KOCHI: The bright green leaves of moringa oleifera (drumstick tree) are a rich source of vitamin A and C that help in strengthening bones. Interestingly, 80 per cent of the production of moringa leaves happens in India, fetching crores of foreign exchange for the country.
Growing at a rate of 26-30 per cent annually, the export of moringa leaves is a big business in Tamil Nadu, Andhra Pradesh, Karnataka and Odisha. The major countries which import moringa leaves are China, the US, Germany, Canada, South Korea and European countries.
India exported moringa leaves worth Rs 14.6 crore in 2015, compared to Rs 11.61 crore in 2014. The export of these leaves was worth Rs 2.5 crore in January and February this year. The latest trend in the moringa market is the shift towards organic leaves and usage of solar driers.
“The export market has been increasing at the rate of over 30 per cent. Moringa leaves have applications in neutraceutical, pharmaceutical and cosmetics industries. Extracting companies are using the raw material in a big way,” said S MuthuRaj of SVM Exports, a Tamil Nadu-based company which exports such leaves to China, the US, UK and African countries.
Apart from leaves, moringa seeds and oil also have huge market overseas. The oil from the plant can be used as a bio-fuel.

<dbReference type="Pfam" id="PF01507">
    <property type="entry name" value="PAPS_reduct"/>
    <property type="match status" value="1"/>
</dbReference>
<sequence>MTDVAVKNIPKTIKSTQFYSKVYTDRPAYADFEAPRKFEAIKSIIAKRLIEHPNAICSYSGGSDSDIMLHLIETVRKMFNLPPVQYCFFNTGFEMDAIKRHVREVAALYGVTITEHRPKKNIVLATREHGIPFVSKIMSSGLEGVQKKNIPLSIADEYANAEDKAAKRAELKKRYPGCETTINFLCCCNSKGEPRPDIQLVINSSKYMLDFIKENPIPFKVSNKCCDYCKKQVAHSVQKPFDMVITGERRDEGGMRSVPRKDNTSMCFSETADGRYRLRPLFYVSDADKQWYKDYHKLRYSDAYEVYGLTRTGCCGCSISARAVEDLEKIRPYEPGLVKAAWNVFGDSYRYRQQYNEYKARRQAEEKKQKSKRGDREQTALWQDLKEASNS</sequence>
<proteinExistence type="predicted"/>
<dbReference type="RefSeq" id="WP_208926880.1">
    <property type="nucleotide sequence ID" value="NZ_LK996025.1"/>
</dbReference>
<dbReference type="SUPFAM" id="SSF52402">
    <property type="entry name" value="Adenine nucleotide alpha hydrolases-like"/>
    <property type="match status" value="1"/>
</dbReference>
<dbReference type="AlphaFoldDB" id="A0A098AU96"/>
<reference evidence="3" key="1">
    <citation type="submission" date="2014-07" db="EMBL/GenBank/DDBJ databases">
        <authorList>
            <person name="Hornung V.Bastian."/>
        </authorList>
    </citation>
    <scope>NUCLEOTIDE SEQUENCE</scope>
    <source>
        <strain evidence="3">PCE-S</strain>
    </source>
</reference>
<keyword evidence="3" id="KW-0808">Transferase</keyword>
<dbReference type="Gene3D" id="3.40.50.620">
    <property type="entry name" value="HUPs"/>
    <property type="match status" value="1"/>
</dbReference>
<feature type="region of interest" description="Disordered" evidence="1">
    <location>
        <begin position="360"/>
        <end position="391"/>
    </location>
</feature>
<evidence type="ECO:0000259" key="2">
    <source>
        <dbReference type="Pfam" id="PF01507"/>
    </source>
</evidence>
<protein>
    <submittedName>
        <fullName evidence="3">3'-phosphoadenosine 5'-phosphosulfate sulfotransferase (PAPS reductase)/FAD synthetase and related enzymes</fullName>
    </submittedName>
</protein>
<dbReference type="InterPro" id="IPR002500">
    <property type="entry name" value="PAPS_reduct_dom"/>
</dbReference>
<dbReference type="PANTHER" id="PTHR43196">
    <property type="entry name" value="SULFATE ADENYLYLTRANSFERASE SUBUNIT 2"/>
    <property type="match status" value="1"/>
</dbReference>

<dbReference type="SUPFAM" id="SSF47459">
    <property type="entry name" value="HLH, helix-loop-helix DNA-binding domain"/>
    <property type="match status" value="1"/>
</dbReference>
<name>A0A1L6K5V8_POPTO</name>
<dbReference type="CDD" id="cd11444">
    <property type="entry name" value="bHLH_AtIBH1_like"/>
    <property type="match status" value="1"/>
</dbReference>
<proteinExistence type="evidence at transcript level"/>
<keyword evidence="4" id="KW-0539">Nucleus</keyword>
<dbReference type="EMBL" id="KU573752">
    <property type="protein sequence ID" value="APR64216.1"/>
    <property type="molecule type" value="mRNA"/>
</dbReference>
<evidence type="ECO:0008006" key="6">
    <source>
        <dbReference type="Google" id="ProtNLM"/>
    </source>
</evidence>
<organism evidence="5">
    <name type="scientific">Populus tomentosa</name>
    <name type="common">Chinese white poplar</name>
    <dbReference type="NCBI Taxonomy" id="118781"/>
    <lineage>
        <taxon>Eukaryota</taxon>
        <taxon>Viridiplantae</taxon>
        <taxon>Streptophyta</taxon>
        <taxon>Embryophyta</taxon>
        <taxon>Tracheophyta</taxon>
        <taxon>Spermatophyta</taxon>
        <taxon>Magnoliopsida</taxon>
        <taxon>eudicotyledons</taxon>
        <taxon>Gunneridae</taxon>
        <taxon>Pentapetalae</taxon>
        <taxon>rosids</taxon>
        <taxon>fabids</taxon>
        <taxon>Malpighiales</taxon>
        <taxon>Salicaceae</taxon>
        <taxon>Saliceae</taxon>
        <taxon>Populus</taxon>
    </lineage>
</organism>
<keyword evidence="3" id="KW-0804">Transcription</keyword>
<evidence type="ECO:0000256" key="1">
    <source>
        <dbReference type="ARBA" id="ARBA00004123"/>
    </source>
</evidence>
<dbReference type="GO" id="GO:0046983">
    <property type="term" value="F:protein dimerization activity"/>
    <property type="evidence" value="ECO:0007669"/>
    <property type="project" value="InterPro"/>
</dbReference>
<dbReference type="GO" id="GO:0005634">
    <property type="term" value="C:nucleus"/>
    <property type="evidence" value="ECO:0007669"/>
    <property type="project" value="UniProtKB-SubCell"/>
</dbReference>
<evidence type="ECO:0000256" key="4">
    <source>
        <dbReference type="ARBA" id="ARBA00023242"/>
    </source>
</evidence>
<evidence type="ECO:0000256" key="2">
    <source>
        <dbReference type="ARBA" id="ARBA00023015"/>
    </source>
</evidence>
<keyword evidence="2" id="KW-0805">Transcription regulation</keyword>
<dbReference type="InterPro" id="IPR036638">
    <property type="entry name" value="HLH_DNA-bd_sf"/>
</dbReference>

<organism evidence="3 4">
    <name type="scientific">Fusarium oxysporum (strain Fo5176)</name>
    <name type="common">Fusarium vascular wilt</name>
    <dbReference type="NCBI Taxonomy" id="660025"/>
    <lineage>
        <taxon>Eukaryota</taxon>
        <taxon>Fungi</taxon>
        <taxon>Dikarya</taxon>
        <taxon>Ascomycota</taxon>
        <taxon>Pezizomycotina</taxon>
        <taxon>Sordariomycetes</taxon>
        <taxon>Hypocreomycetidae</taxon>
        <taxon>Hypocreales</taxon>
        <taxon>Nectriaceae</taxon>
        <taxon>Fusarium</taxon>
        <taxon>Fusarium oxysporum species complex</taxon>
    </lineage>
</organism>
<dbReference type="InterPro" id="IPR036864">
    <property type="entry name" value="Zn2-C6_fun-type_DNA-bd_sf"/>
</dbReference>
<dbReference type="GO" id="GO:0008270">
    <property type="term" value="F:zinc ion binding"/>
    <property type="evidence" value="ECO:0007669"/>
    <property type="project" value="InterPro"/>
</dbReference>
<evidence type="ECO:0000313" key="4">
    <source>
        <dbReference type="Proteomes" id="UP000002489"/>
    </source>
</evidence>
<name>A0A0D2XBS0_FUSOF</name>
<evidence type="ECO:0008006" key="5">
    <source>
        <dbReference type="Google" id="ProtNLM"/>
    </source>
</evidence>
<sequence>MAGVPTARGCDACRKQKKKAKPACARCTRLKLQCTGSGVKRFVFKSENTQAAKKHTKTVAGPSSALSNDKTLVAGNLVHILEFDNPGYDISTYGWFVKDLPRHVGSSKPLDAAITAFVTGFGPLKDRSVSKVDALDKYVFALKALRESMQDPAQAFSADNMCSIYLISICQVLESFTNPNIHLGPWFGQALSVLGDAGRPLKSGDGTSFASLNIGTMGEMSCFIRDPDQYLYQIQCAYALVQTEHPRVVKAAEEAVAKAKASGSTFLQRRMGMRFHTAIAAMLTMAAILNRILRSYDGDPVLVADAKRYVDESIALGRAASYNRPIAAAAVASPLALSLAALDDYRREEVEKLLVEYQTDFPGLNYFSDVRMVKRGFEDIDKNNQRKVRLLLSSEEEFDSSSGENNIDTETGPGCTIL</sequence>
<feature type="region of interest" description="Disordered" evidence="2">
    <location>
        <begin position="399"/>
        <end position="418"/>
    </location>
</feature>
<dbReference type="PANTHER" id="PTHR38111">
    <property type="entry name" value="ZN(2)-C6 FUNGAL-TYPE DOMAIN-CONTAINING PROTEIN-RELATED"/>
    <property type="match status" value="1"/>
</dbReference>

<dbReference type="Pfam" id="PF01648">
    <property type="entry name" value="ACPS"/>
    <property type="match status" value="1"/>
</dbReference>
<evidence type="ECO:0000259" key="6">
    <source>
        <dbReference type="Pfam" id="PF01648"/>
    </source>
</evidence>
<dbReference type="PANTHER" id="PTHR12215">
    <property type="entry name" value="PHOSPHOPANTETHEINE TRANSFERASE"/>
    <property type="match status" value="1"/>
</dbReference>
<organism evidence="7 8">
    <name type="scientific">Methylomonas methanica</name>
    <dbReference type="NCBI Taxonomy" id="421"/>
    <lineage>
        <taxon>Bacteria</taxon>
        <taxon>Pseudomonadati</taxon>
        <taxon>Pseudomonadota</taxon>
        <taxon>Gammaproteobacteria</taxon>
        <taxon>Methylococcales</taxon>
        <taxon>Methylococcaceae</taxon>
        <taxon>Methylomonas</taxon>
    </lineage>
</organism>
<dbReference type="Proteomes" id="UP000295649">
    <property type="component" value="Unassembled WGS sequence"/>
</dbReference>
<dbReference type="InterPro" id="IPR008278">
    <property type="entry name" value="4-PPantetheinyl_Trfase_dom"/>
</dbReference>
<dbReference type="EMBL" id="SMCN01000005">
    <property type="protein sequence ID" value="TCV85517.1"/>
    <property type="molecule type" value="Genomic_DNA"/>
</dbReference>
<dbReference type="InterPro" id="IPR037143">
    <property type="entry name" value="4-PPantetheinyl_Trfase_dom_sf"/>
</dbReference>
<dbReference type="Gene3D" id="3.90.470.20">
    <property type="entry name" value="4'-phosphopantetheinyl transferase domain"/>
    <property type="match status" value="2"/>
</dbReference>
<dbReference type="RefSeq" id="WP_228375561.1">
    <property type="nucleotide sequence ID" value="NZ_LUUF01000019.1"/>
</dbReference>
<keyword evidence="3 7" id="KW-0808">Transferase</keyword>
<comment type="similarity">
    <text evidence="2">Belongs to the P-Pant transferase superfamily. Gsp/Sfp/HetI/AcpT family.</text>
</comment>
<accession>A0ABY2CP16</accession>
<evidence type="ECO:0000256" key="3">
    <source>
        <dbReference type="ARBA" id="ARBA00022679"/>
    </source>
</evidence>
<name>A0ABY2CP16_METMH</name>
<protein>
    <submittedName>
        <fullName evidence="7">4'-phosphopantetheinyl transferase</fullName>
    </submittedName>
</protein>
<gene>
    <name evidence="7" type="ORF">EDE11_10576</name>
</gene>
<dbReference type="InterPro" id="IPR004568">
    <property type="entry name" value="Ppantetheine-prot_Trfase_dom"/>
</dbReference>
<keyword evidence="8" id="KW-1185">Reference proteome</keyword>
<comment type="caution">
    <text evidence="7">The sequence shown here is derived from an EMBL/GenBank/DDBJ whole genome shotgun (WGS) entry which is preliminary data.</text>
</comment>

Originated from India, moringa trees are now found in Ghana, the Philippines, Nigeria, Kenya, Rwanda, Niger, Mozambique, Cambodia and Haiti. Today, the moringa market globally is estimated at more than Rs 27,000 crore, which is expected to cross Rs 47, 250 crore by 2020, growing at a rate of nine per cent per year.
In India, moringa tress are grown in about one lakh acre. It is grown in about 5,000 acres in Theni district in Tamil Nadu alone. Currently, the price of moringa leaves is at Rs 70-80 per kg and that of moringa seed is Rs 500/kg.
“Countries like the US and European Union have developed a standard for regulating moringa products. Hence, it is a huge task to dry the leaves in a controlled manner. Usually these leaves are dried in the sunlight. But there are chances of contamination and dark colour. The moringa leaves exporting companies in Tamil Nadu are now using the solar drying method to overcome the hurdle,” said K N Iyer, Managing Director, Kraftwork Solar Private Limited.
“Solar drying is superior to open drying because of the better quality, colour and hygiene. These leaves are now in high demand in the US market,” he added.